Many different etiologies can lead to lower urinary tract signs in cats. Although idiopathic cystitis is one of the most common causes of these signs, and can recur in an individual cat, it is important to do a thorough evaluation for other etiologies as well, especially urolithiasis in any cat, and bacterial urinary tract infections in cats with perineal urethrostomies or those undergoing recent urinary catheterization. In recurrent cases, a complete minimum data base and additional anatomical investigation are recommended.

Practical management strategies for recurrent non-obstructive feline idiopathic cystitis

Short-term relief can be used for 2 to 5 days during acute flare-ups to minimize discomfort and shorten the hematuric phase.

     • Opioids. For acute flare-ups of lower urinary tract signs, short-term analgesic treatments may be useful to reduce the discomfort associated with bladder and urethral inflammation. Butorphanol (0.5 – 1.25 mg/cat PO q 4 – 6 hrs) has been recommended; longer acting buprenorphine can be considered as well. Both agents can be given as subcutaneous injections if less stressful to the cat. Opioids also have some anti-inflammatory effects that may be beneficial in this setting.

     • Anti-spasmodics. Agents that relax smooth or striated muscle of the urinary tract have been advocated for symptomatic relief of pollakiuria, dysuria, and stranguria in cats with FLUTD. The anticholinergic agents propantheline and oxybutynin have been recommended for their antispasmodic effects on the urinary bladder. In one small controlled study, propantheline administration did not affect resolution of clinical signs at 5 days post-treatment when compared with placebo; however, this agent has little direct smooth muscle relaxant properties. If urinary bladder antispasmodic agents are administered, cats should be monitored for urine retention; the loss of a frequent mechanical washout of urine theoretically could delay resolution of inflammation or predispose cats to urinary tract infection.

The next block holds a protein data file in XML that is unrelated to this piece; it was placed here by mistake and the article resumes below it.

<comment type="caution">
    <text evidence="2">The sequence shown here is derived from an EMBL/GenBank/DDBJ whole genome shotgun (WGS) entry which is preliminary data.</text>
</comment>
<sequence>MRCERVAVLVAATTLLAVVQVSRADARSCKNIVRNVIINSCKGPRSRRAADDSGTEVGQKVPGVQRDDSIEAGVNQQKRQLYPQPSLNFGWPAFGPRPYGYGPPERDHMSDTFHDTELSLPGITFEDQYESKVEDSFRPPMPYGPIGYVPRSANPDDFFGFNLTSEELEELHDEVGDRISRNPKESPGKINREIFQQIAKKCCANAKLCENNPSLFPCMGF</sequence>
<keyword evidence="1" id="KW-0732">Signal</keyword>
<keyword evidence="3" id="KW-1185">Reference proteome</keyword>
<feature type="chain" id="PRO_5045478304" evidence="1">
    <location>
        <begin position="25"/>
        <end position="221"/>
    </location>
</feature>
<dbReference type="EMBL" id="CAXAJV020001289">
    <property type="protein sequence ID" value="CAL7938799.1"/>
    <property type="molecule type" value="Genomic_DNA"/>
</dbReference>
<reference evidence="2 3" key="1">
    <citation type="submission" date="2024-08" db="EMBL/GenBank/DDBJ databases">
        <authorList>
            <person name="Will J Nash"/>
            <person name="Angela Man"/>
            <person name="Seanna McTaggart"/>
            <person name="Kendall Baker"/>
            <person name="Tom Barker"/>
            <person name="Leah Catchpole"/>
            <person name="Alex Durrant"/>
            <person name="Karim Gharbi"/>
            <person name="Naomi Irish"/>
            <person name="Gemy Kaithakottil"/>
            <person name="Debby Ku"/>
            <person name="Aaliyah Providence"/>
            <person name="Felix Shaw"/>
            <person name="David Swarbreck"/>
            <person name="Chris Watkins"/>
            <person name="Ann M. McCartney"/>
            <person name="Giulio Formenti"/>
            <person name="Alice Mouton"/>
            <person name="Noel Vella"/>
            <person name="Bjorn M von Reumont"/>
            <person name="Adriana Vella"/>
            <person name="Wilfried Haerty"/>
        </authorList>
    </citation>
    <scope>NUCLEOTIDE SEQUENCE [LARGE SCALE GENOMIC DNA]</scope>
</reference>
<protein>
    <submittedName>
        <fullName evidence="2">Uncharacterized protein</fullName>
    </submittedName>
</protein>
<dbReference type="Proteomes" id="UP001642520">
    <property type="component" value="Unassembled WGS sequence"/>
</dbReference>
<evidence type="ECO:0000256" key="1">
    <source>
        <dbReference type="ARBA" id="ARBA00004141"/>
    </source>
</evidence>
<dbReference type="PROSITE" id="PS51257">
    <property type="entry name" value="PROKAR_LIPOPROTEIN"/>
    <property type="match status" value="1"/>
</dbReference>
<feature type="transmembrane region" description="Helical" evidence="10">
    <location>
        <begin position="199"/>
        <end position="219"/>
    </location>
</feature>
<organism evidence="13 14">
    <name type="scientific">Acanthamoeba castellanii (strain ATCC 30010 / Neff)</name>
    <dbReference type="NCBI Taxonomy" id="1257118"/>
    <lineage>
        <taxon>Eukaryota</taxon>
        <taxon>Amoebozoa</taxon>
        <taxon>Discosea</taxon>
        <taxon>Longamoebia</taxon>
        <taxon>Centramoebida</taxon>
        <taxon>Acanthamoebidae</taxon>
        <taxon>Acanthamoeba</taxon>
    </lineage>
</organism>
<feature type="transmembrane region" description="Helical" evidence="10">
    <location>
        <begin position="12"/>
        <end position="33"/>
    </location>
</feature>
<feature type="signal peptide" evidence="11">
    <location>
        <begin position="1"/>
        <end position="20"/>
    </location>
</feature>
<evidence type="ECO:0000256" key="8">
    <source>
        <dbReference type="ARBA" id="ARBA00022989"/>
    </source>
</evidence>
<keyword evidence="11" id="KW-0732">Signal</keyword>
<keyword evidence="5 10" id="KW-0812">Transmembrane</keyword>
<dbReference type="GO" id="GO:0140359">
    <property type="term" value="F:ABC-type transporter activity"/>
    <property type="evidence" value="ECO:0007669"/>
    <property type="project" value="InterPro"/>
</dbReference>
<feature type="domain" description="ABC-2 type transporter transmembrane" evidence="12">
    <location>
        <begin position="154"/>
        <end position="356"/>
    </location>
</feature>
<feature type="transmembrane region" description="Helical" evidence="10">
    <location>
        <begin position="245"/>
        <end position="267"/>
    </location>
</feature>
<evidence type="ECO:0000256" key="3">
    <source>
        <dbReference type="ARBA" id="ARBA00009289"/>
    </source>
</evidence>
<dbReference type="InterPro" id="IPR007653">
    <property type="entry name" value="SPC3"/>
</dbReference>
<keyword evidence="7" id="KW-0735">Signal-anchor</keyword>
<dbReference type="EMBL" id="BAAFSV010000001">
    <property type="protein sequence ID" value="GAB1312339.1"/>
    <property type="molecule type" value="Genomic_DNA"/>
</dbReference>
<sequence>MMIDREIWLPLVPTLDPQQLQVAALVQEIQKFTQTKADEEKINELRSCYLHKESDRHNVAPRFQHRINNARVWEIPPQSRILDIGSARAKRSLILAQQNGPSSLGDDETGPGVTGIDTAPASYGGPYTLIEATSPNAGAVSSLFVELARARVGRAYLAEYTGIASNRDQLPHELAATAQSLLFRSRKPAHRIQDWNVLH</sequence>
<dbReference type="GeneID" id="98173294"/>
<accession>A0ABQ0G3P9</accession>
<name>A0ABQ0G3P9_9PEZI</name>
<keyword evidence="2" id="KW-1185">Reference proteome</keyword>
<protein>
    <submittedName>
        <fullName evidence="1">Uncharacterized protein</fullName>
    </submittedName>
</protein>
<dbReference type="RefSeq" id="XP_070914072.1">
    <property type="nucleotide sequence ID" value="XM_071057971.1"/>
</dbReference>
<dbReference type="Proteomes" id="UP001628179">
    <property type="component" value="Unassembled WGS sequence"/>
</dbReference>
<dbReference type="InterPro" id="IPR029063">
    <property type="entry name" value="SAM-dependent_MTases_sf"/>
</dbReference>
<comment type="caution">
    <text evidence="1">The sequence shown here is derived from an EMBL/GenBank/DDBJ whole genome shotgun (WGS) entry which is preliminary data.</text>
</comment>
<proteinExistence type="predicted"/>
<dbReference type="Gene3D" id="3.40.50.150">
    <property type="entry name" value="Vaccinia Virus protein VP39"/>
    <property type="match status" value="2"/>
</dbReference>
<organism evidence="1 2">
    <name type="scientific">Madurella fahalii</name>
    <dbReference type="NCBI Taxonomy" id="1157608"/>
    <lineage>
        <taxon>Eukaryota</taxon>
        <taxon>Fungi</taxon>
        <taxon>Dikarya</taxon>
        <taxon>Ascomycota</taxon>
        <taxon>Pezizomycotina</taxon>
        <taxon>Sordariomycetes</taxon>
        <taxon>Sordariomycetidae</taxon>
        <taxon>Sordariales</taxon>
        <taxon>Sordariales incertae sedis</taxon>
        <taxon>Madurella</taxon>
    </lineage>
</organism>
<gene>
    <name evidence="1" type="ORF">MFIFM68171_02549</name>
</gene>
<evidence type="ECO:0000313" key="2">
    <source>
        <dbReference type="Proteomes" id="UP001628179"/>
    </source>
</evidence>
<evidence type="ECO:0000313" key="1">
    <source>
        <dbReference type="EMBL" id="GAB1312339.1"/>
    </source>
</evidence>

• Alpha adrenergic antagonism. Agents acting on urethral musculature also have been recommended to facilitate urination in dysuric cats and to alleviate functional urethral obstruction in postobstructed cats. Phenoxybenzamine and prazosin are alpha-adrenergic antagonists that inhibit urethral smooth muscle contracture. These agents may be helpful in minimizing resistance in the preprostatic and prostatic portions of the urethra in cats. Diazepam or dantrolene may be more effective in relaxing skeletal muscle in the postprostatic urethra where much of the spasm occurs. Hypotension and sedation are the most common adverse effects of alpha antagonists.